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Well personally I think that if you were to go hunting with them for a bit and then come back and say, "you know, I hunt with a recurve, longbow, whatever, and you know, at the 20 and 30 yard ranges that we're shooting, we should open this up to recurve guys because of the fact that as far as "efficiency" goes, at these ranges the bows are very similar. Do you have a moment to come outside and let me demonstrate?" And then do your thing. I'd probably us a carbon arrow for my demonstration (and I've to admit I've never shot a carbon before... so grains of salt here) since that is what they are used to.

I can tell you this, my very first deer with a bow was an almost lengthwise shot from ham to shoulder.. breaking the the shoulder in the process and having the broadhead exit... maybe low efficiency but enough energy. Shooting is an accuracy sport anyway. Hit the spot, that is the issue, not the equipment.

But changing minds must be done with humor and patience.

Aloha... :cool: :beer:
 

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Efficiency is a tricky thing. If you plotted the force/draw curve of all four bows (a compound, modern recurve, modern longbow, and a long selfbow), the modern recurve actually stores the most energy, where as the compound stores the LEAST, and if the selfbow is built well enough, it would actually store more than the modern longbow (though, it would be the lower with a good modern longbow, or poor craftsmanship). However, the compound's design allows it to crank out blistering speeds, which create high KE numbers. This is why an 80# compound can shoot 525 grain arrows and not need a stabilizer, sitting gently in the hand. It sotres less energy. Try this with a same weight recurve or longbow, and you would have to raise the rbace height to about 9" to lower the handshock and noise.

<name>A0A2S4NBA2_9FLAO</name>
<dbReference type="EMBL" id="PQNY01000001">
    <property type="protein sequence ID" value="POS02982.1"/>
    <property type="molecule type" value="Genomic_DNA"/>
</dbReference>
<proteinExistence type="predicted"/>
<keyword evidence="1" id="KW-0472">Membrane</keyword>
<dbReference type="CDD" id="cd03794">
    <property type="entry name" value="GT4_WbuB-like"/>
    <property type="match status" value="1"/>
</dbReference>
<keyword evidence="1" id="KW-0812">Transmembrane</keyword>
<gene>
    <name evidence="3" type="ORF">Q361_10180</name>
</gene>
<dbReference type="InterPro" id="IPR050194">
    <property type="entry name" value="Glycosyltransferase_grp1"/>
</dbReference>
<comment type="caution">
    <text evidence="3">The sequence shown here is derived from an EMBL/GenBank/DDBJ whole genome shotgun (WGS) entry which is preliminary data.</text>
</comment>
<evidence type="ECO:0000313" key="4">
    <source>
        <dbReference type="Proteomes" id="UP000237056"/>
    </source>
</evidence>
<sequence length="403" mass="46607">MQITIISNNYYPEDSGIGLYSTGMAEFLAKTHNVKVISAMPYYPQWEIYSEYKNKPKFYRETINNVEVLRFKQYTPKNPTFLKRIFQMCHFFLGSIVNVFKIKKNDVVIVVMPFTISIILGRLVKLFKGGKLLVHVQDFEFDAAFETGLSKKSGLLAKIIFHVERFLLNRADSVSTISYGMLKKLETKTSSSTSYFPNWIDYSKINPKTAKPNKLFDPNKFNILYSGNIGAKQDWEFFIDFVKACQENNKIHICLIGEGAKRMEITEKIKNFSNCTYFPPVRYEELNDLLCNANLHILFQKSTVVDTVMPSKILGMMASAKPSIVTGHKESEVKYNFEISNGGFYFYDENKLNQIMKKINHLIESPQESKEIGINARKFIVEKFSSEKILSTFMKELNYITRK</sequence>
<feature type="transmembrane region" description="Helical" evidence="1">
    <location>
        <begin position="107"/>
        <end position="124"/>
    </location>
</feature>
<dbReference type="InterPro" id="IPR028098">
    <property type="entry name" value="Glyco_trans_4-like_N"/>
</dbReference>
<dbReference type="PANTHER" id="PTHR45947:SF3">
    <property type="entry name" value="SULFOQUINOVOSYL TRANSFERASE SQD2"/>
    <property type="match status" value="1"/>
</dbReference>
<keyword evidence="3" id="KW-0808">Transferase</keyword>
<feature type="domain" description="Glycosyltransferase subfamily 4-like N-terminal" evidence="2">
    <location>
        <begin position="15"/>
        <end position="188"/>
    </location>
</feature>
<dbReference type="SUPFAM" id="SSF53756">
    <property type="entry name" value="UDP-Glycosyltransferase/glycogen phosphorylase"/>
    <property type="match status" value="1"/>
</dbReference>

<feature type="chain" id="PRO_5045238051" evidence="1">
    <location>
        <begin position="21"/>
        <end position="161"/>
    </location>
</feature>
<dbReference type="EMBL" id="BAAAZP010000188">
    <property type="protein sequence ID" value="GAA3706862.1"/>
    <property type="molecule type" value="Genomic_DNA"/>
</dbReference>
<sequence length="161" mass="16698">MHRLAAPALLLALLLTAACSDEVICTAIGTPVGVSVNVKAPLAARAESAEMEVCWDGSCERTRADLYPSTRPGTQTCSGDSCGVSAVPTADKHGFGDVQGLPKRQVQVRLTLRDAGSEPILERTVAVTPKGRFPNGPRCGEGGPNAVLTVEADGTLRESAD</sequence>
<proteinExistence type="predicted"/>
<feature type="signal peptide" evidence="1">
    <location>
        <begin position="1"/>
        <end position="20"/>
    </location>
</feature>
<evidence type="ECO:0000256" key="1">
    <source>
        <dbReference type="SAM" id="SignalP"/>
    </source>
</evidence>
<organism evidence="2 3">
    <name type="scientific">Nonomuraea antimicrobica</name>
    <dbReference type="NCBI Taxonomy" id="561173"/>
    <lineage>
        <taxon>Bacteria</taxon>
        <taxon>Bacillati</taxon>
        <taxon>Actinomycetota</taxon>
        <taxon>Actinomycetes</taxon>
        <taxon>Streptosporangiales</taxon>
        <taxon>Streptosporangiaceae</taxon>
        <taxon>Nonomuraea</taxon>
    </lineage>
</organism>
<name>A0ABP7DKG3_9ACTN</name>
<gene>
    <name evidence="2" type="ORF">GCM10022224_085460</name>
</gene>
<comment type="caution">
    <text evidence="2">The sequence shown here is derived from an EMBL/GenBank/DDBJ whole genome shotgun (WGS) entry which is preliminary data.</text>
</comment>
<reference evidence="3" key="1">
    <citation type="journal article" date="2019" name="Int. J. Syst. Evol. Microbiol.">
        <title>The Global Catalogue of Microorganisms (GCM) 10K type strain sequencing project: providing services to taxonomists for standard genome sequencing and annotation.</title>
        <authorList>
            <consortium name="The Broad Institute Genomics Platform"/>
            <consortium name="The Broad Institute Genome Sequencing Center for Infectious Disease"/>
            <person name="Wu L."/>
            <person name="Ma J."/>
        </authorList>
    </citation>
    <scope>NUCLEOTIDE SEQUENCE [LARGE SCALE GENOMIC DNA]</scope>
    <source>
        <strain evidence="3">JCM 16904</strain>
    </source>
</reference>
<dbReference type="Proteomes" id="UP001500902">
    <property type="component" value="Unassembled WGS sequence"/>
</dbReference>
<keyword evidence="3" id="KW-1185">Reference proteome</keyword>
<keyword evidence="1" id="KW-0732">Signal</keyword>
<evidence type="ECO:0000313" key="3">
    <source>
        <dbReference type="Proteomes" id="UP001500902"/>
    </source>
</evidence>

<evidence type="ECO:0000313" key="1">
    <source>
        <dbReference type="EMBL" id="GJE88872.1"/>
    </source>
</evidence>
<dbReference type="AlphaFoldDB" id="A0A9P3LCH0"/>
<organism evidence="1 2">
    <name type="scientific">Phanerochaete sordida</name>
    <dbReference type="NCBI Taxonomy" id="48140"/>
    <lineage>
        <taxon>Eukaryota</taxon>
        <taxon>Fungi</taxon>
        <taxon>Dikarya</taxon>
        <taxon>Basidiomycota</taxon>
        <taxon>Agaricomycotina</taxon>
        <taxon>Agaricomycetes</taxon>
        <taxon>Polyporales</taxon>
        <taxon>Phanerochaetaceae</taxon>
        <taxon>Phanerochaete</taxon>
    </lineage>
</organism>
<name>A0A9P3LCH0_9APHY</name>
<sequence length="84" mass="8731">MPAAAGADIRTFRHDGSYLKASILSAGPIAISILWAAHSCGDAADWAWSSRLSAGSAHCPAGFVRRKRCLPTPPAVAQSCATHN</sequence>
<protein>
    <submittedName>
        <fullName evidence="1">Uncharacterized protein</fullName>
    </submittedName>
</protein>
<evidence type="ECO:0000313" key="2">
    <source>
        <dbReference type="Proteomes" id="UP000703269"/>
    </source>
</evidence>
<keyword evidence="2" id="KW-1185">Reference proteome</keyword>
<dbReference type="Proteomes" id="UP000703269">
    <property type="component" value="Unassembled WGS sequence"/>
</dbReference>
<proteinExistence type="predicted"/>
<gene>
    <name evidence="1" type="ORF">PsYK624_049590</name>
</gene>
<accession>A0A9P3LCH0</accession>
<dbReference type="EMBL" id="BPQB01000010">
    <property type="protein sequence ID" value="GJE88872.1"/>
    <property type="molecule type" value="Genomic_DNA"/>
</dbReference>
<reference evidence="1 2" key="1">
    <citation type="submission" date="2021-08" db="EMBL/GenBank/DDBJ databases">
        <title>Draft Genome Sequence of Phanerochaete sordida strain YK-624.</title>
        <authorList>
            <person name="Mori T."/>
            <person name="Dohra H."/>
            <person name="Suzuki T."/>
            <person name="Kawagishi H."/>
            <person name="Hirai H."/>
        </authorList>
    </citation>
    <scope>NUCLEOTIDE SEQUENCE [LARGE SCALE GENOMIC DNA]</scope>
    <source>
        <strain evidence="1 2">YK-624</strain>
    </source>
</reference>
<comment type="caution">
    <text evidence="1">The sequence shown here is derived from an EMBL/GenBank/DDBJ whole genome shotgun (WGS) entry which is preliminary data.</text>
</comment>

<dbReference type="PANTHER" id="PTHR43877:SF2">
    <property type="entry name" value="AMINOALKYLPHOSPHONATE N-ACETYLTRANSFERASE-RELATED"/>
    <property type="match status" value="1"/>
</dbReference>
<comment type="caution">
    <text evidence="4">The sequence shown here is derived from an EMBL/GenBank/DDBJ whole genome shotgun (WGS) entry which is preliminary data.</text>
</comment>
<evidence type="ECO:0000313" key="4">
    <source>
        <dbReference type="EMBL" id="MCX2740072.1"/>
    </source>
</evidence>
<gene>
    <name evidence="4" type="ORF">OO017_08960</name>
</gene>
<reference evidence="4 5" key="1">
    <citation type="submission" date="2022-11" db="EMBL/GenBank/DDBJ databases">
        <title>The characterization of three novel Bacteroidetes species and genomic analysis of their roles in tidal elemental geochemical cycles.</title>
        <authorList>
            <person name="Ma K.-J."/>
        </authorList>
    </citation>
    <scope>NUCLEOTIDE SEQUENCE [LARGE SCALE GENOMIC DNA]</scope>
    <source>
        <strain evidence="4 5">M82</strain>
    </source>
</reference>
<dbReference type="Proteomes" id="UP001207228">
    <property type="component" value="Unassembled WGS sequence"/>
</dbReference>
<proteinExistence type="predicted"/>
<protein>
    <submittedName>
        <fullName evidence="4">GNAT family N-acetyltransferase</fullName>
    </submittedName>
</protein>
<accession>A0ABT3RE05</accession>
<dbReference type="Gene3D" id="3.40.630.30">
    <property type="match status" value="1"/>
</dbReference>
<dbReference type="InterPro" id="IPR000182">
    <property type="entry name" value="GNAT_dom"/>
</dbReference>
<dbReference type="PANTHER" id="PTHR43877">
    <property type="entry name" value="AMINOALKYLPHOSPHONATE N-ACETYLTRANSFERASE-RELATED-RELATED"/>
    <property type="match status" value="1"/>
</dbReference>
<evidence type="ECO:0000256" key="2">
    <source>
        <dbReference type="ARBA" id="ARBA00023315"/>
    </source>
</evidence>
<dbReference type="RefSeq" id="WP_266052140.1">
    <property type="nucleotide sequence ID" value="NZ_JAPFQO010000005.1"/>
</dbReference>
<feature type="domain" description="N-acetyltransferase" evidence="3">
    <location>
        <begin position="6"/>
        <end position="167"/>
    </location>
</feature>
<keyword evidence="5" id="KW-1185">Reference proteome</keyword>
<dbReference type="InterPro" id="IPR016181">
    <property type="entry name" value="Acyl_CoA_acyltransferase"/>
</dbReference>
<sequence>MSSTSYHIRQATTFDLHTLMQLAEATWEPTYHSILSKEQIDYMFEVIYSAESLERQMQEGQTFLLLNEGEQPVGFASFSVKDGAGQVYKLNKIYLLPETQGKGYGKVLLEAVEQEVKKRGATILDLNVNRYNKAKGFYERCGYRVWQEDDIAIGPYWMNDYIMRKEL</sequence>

What's it all mean?

You need to use the right point and arrow weight. For traditional bows, you'd be best served, for hutning, with wooden arrows, or weighted carbon or aluminum arrows. The compound should be shooting arrows slightly heavier than some shoot (something aorund 400-500 grains will be better than a 300 grain, basically flight arrow).

Once you have the proper weight arrows, the point will be the final determining factor. Here, speed is what determines the point. Higher speeds produce, with similiar arrows, the higher KE. KE bascially means a harder "punch". So, for the extremely high KE compound, Muzzy points with chisel tips, very small, vented blades, and field-point type accuracy will be the best serve. These would destroy and should or bone they encounter, and the three or four blades would do a fair bit of damage passing though, despite their small diameter.

For the modern recurve, three blade points, especially the Wensel Woodsman and to a lesser extent the Snuffer, would work best. These points would land home very hard, and tear an incredible hole. With heavy arrows and cut on contact three blade heads, this bow would kill just as quickly, and possibly more so, than the same weight compound. The ony difference here would be the ease of accuracy.

Now for longbows. Faster modern longbows seem to float in limbo. They aren't usually as quick as modern recurves, but for the most part faster than the selfbows. So it will depend on your bow which points it would be better served with. Anyway, selfbows and lesser modern longbows should be shooting good, heavy arrows like the recurve, but their points must be better selected. Magnus, Zwickey, Razorheads, and Hill heads, as well as trade points and knapped heads, all have only two blades, a sharp cut-on-contact tip beign a must. Three blade points here would impede penetration too much to make up for the extra damage. A point that easily penetrates deeply, even at the cost of the extra damage of a third blade, would be the best choice. I don't have enough experience and haven't talked with enough people who've used them to know where they would pit in with all this. Perhaps they would be best with the limbo modern longbows?

This all just ties in with what Viper and DwayneR already said, and nothing makes up for good accuracy. Such a standard is perfect, and might be why they don't feel non-compounds can cut it. Most traditional archers accept their "limits" even when practicing, and set boundries, and don't push them even when practice. Hence the lack of Howard Hill type shots now. Not that we should emulate all of his ethics, but his accuracy and determination would help improve many a shooter. It's not our weapons, it's us.